Undergraduate students are legally considered adults, but the key brain structure involved in decision-making and impulse-control does not fully develop until age 25.

In addition to drastic age differences, students are especially vulnerable to professors because of the power a professor holds over a student’s academic career and quality of life on campus. Even when students believe they are consenting to romantic and sexual relationships with their professors, their ability to consent is undermined by asymmetrical power.

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What if she was the one leading him on, going to his room, sitting on his bed… just so she could make a deal out of it and make some money and get sympathy?

I can completely see this as a sick way to get back at someone you don’t like.

I don’t think that guy did anything wrong. It’s all so stupid. People are so sensitive now

That’s not actually how it works. In any employment or academic situation it is not acceptable for someone in a direct line of authority (supervisor, manager, professor) to engage in an intimate relationship with a subordinate, even if it’s consensual.

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I’m always a little shocked that other women are often the most critical when a woman who has potentially been victimized speaks out.

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In this case I agree that the woman wasn’t a victim, or if she was a victim, she was the victim of a misdemeanor. Unfortunately, in this crazy world there are people who will try to exploit a trend for their own monetary gain, even when it is a legitimate trend of pressing urgency. I’ve been seeing more and more accounts of that kind of thing on the internet. I don’t know how much of it to believe. One time I was at the hospital, and there was this girl there who acted like she didn’t like me. Then, one day while I was outside, she sat down close to me on this bench. I was thinking, “Well, this is a change.” I put my arm around her and gave her a very mild tug in my direction. She fell over in my lap in an exaggerated manor. At first I thought she was trying to set me up for rejection - trying to trick me into making a play for her so she could reject me. Then I looked up and saw the female pdoc walking past, and I realized the girl did that to try to make me look sexually aggressive in front of the doctor. People like this do a lot of harm in the world.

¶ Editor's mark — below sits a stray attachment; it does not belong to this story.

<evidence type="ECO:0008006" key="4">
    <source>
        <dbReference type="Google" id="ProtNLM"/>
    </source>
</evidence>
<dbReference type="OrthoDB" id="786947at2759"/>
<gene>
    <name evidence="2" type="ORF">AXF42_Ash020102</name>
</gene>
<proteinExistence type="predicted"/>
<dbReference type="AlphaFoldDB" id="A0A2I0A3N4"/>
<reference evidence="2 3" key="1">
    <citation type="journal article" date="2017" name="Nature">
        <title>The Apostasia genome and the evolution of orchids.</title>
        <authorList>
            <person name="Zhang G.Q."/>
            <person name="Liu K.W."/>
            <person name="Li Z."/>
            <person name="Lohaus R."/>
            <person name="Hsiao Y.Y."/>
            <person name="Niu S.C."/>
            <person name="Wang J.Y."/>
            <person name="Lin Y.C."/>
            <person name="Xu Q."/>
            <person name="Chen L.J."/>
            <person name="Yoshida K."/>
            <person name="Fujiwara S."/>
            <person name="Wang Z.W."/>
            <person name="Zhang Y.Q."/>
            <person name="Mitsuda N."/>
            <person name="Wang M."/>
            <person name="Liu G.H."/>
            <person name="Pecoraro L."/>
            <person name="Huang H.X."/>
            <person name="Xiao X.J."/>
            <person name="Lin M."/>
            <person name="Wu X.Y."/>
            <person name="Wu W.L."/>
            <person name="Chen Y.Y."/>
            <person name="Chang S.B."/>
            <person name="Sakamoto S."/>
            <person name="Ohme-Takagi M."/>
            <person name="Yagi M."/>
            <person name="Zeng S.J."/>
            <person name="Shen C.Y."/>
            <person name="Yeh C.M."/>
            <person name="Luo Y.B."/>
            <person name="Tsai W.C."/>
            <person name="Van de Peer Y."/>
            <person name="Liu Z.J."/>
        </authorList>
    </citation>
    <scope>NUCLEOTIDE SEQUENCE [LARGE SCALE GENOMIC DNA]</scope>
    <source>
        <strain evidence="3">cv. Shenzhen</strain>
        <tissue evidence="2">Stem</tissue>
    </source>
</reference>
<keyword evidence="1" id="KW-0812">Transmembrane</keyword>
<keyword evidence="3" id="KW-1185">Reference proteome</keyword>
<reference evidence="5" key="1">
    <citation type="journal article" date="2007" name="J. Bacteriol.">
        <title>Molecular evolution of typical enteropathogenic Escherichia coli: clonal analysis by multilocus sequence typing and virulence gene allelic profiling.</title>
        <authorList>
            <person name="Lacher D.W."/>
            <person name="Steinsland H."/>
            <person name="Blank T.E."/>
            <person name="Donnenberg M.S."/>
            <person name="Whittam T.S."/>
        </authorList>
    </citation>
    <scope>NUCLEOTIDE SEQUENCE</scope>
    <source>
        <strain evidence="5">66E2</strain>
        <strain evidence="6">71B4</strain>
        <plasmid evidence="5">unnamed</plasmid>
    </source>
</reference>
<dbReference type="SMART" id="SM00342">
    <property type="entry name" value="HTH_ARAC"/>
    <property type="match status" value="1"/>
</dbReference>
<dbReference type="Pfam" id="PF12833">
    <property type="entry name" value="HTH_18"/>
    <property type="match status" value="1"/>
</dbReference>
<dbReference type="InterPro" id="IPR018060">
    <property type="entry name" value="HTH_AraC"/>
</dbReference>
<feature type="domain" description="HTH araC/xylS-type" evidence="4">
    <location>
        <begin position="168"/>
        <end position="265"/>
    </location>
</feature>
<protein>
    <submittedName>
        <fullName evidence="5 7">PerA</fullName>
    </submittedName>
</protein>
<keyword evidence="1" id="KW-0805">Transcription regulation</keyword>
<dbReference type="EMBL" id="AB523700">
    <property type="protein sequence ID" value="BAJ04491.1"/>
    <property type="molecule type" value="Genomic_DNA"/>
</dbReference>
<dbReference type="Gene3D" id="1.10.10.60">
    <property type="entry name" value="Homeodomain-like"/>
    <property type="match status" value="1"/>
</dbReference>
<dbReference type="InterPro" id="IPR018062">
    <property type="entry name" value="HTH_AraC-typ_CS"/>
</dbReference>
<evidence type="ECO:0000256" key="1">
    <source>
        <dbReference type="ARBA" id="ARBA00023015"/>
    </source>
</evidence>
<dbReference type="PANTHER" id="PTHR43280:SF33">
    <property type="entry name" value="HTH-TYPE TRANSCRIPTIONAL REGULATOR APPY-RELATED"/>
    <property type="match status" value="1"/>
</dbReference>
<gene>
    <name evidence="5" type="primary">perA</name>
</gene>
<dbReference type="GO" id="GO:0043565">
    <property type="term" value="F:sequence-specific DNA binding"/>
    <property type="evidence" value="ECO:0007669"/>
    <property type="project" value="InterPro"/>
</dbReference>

I think people are just jealous and will do things to make the person that they hold jealousy towards fall in anyway they can.

You changed my mind, Moonbeam. This professor might be guilty of more than a misdemeanor. They probably need to check if this is a pattern.

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I guess the lesson is always say, “can I kiss you?” Before making a pass. This actually works too

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I’ve actually been brutally victimized, that’s why I draw the line. You’re on the other side of the line if you just “felt like maybe” something was going to happen but it didn’t. I applaud her for taking care of herself and ensuring her future. What a good example she can be… But to see her crying and acting like a victim is frustrating and disappointing.
She doesn’t have to be a victim to then be strong. Be strong and don’t let the media portray you as a victim. Tell the truth that this guy was unethical, but don’t tell me how frail and scared you were when you weren’t.

Unfortunately, there is no cutoff for trauma. People can get seriously disturbed by things regardless of whether or not other people agree with them that it was a trauma. Victim shaming has got to stop. Attitudes like this are the reason I never spoke out about my abuse as a child. I thought it wasn’t bad enough, because it wasn’t a parent who was abusing me.